2. The relators argue that the foregoing authorities have no application *318 to the facts before us. They point out that the cases holding that disability due to aggravation of preexisting infirmity is compensable apply only to those situations in which the inducing cause of disability arises from an accident in the nature of a sudden or violent event producing an injury to the physical structure of the body. They rely on Young v. Melrose Granite Co. 152 Minn. 512, 189 N.W. 426, 29 A.L.R. 506.[1] This authority loses its force, however, when it is noted that the statute as it then existed (G.S. 1913, § 8230[h]) required the inducing cause to be "an unexpected or unforeseen event, happening suddenly and violently, * * *." This definition is no longer a part of our Workmen's Compensation Act. Even before the revision of 1953 (L. 1953, c. 755) and at a time when the act provided for compensation to the employee for injury sustained by "accident," the decisions of this court had moved away from the notion that to be compensable such "accident" had to be one which grew out of "an unexpected or unforeseen event, happening suddenly and violently." In Caddy v. R. Maturi & Co. 217 Minn. 207, 212, 14 N.W. (2d) 393, 395, we said that it is immaterial whether the final disability was occasioned "by one wrench or jerk * * * or * * * at the end of a series of jars" connected with the employee's work in so far as the right to compensation therefor is concerned. In Balow v. Kellogg Co-op. Creamery Assn. 248 Minn. 20, 24, 78 N.W. (2d) 430, 433, a hernia case, we held that, although an employee may have a congenital weakness or condition favorable to the development of hernia, if an unusual strain or overexertion attendant to the employee's work induces its development, such strain or exertion is the legal cause of disability arising therefrom and is compensable. In amplifying upon the term "unusual strain or overexertion" we cited with approval authorities to the effect that it "need not be something extraordinary but merely that required in the employee's usual tasks in connection with his work." (Italics supplied.) In Jacobs v. Village of Buhl, 199 *319 Minn. 572, 273 N.W. 245, we approved the rule that disability caused by strain arising out of the employee's ordinary work was compensable. Madden's Case, 222 Mass. 487, 111 N.E. 379, L.R.A. 1916D, 1000; Griffin's Case, 315 Mass. 71, 51 N.E. (2d) 768; Patterson Transfer Co. v. Lewis, 195 Tenn. 474, 260 S.W. (2d) 182.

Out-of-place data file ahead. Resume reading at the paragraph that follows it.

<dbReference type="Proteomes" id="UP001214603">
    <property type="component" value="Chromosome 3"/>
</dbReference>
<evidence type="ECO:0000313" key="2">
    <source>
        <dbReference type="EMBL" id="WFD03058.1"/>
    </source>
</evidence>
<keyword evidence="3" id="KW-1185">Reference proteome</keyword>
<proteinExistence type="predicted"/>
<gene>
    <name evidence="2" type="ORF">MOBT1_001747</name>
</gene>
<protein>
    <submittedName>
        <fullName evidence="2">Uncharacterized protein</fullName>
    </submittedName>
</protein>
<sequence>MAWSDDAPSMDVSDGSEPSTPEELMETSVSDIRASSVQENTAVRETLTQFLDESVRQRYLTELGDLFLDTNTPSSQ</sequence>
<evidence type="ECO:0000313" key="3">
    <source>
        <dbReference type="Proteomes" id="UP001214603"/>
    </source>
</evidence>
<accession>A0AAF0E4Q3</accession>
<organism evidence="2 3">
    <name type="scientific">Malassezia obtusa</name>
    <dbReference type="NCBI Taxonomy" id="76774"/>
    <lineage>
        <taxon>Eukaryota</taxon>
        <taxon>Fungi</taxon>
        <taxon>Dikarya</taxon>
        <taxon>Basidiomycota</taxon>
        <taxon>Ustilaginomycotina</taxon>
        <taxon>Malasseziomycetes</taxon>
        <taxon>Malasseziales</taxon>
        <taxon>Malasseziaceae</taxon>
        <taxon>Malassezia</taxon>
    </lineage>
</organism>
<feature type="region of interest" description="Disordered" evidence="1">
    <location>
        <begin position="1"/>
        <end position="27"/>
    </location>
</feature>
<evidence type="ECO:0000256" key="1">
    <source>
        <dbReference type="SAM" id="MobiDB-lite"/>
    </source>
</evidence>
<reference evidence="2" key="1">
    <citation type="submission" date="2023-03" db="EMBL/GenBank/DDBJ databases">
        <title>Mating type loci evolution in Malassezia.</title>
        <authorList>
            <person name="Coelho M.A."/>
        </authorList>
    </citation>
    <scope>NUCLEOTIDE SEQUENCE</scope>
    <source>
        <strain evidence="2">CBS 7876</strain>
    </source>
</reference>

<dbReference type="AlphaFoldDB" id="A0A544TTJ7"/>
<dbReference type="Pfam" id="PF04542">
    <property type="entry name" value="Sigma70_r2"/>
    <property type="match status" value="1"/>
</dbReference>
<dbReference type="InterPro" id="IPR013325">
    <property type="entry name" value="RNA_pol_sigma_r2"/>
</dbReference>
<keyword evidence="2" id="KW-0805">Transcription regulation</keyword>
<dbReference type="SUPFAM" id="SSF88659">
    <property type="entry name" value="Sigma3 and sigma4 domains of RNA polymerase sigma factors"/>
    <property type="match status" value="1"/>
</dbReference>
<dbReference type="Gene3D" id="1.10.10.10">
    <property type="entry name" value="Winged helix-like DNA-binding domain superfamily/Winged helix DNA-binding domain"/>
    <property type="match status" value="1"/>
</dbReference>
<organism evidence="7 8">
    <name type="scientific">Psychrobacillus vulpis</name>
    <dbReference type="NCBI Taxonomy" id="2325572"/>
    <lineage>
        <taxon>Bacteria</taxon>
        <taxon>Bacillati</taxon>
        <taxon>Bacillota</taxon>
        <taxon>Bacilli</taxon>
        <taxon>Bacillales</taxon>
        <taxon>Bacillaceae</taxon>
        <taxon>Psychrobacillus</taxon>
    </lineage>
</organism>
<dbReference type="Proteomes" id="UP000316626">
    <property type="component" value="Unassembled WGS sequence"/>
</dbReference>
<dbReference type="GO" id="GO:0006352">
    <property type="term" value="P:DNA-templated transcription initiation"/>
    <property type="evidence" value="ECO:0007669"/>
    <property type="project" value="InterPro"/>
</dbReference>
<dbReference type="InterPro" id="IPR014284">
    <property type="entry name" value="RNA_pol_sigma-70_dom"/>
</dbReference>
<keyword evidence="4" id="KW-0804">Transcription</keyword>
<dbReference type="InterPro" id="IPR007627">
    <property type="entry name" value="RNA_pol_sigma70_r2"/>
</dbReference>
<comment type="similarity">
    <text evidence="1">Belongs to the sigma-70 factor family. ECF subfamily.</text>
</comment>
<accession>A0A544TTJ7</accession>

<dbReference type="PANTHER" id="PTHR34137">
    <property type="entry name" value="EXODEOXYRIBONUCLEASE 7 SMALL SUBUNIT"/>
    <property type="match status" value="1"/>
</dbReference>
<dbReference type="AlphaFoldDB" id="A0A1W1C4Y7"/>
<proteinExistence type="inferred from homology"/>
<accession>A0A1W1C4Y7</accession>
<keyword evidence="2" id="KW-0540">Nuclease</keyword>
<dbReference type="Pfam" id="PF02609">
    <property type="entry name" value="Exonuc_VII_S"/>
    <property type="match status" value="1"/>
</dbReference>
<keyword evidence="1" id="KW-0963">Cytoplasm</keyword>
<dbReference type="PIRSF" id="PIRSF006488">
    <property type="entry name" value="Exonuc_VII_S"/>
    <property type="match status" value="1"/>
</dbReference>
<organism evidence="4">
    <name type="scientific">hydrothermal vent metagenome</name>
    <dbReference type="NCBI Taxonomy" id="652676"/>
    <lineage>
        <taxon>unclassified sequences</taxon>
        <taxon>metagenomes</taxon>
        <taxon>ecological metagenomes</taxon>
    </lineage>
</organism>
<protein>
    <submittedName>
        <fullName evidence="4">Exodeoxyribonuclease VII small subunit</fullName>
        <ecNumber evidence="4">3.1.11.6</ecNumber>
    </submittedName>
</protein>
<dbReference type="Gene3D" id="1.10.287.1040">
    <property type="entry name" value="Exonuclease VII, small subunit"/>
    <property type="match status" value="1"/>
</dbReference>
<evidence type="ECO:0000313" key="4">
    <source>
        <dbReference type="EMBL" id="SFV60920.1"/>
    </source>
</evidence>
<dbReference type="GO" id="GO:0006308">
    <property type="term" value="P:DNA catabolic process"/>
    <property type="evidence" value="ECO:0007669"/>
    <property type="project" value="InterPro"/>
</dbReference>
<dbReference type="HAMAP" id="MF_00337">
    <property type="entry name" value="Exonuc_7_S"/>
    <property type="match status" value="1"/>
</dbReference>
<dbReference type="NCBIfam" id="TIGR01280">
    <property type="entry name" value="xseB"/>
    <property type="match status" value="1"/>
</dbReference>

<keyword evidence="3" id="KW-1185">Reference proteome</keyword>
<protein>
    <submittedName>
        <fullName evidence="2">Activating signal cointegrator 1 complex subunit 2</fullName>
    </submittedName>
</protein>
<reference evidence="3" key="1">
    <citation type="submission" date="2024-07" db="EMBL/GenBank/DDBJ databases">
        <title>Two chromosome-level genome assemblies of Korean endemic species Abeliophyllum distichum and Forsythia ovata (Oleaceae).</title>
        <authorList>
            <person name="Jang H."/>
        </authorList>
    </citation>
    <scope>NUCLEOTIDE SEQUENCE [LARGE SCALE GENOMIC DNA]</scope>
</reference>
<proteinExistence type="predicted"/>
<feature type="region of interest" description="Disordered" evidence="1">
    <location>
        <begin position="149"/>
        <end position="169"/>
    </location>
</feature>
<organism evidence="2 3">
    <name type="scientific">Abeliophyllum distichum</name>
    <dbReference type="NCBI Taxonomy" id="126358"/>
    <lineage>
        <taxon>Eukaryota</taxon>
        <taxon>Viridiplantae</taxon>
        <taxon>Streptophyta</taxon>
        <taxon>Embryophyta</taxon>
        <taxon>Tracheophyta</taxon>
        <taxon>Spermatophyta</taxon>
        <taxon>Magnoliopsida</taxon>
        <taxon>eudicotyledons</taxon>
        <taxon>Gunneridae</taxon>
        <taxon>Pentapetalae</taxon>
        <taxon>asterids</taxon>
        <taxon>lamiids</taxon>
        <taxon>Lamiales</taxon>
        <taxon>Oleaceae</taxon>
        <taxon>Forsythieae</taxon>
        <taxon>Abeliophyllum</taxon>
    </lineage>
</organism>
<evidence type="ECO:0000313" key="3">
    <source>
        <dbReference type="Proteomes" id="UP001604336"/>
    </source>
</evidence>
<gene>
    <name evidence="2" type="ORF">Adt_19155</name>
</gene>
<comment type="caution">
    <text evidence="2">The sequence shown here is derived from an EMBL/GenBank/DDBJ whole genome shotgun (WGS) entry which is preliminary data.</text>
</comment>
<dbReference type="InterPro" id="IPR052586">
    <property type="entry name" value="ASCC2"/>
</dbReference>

3. As we have already indicated, the Workmen's Compensation Act of this state prior to 1953 provided for compensation for "personal injury * * * caused by accident arising out of and in the course of the employee's employment * * *." (Italics supplied.) M.S.A. 1949, § 176.02. The 1953 revision removed the "accident" requirement from the act. M.S.A. 176.021. Under the law as it now exists the employee is compensated for "personal injury" arising out of and in the course of employment. We have never before been called upon to interpret the significance of this change. The employee contends that by this revision the legislature intended to extend the coverage of the act to cases in which the employee's disability cannot be traced to an accident or to any single occurrence when the employee's usual exertion resulted in a disabling injury to him. Riesenfeld, Contemporary Trends in Compensation for Industrial Accidents Here and Abroad, 42 Calif. L. Rev. 531, 544. Among the authorities which support this statement is Shoren v. United States Rubber Co. (R.I.) 140 A. (2d) 768, which involved injuries to the muscles in the hand of an employee who worked as a golf ball winder. While the disability arose out of and in the course of employment, it was not an occupational disease. The Rhode Island statute provided, as does ours, for compensation for personal injury. The court there held (140 A. [2d] 770):

"The injury which is now compensable thereunder need no longer meet the requirements of an accident." (Italics supplied.)

That court was of the view that a gradual breakdown of a part of the employee's body due to constant and continued use in performing duties of a particular job which caused disability is considered a personal injury. This holding is supported by Hurle's Case, 217 Mass. *320 223, 104 N.E. 336, L.R.A. 1916A, 279; Madden's Case, supra; Crowley's Case, 287 Mass. 367, 191 N.E. 668; Matter of Brancato v. John W. Cowper Co. 282 App. Div. 752, 121 N.Y.S. (2d) 813; and Slaubaugh v. Vore, 123 Ind. App. 497, 110 N.E. (2d) 299.